Pharmacokinetics and Tissue Distribution of Loratadine, Desloratadine and Their Active Metabolites in Rat based on a Newly Developed LC-MS/MS Analytical Method.

The tissue distribution study shows that LOR, DL and their active metabolites were widely distributed in the liver, spleen, thymus, heart, adrenal glands and pituitary gland, suggesting that Loratadine may have a greater tendency to distribute in the heart than its metabolites.



Desloratadine: an update of its efficacy in the management of allergic disorders.

Although comparative studies with second-generation and other recently developed H(1)-antihistamines are needed to define the drug's clinical profile more clearly, desloratadine can be expected to claim a prominent place in the management of allergic disorders in general, and in the amelioration of specific symptoms of allergy in patients with such disorders.

Review of Desloratadine Data Using the ARIA Guidelines

Desloratadine is a powerful and selective H1 receptor blocker, without clinically relevant pharmacokinetic interference by foods, medications, or intestinal transport proteins, nor interference with cytochrome P 450 3A (CYP3A), and presenting additive antiallergic activities.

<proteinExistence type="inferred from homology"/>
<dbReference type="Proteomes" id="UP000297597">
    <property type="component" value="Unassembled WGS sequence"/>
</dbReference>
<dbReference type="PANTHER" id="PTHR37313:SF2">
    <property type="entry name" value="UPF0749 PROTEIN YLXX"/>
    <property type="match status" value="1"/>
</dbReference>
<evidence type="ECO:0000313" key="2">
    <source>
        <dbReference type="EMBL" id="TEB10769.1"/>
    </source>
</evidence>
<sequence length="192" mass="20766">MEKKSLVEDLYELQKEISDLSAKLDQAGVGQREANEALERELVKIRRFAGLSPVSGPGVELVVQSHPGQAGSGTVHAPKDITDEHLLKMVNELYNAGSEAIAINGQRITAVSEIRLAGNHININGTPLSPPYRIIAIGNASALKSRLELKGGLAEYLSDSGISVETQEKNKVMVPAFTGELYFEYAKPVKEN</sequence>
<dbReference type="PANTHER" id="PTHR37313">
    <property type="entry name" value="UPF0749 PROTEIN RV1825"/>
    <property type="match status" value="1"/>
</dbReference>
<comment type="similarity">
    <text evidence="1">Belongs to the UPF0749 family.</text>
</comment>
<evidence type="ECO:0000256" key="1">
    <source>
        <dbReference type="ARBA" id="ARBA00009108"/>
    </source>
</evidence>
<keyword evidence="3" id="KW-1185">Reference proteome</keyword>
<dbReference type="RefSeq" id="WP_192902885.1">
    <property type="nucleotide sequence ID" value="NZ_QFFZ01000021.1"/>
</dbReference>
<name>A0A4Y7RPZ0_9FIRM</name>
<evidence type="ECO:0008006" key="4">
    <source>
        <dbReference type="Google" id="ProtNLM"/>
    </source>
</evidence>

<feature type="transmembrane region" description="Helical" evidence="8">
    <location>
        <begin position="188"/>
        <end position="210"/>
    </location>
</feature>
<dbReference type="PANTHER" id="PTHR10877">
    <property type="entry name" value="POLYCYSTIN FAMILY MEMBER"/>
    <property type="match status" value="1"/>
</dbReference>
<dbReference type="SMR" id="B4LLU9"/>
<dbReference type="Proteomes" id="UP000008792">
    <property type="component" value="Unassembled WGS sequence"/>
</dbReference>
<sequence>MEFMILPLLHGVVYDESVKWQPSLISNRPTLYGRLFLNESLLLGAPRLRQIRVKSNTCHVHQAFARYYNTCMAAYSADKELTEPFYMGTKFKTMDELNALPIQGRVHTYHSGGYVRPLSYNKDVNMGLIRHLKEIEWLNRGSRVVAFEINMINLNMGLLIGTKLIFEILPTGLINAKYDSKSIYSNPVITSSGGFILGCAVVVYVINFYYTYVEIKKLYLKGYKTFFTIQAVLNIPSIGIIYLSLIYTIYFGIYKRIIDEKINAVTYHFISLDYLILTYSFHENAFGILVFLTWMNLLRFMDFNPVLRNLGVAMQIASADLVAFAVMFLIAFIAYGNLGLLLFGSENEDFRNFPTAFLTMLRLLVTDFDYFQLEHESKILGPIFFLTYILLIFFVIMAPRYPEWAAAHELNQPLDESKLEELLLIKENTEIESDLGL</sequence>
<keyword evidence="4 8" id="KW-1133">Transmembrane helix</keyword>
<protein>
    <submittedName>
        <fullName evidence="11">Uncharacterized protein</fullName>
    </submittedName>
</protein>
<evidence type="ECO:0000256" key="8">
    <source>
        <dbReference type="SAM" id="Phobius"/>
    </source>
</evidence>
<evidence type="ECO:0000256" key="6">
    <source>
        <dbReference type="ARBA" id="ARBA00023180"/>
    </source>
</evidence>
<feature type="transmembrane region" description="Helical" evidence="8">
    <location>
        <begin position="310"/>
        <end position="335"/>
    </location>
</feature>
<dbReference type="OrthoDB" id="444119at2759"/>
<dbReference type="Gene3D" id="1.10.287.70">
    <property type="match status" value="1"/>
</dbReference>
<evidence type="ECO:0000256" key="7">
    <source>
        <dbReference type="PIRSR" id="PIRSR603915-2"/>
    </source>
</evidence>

Desloratadine: a nonsedating antihistamine.

Data suggest that desloratadine has antiinflammatory and decongestant activity, and appears to be a "me-too" agent, with no major differences compared with other second-generation antihistamines.

The pharmacologic profile of desloratadine: a review

  • B. Henz
  • Medicine, Biology
  • 2001
Desloratadine had no effects on the corrected QT interval (QTc) when administered alone, at high dose, or in combination with ketoconazole or erythromycin, and preclinical studies show that deslor atadine does not interfere with HERG channels or cardiac conduction parameters even at high doses.

The Safety and Efficacy of Desloratadine for the Management of Allergic Disease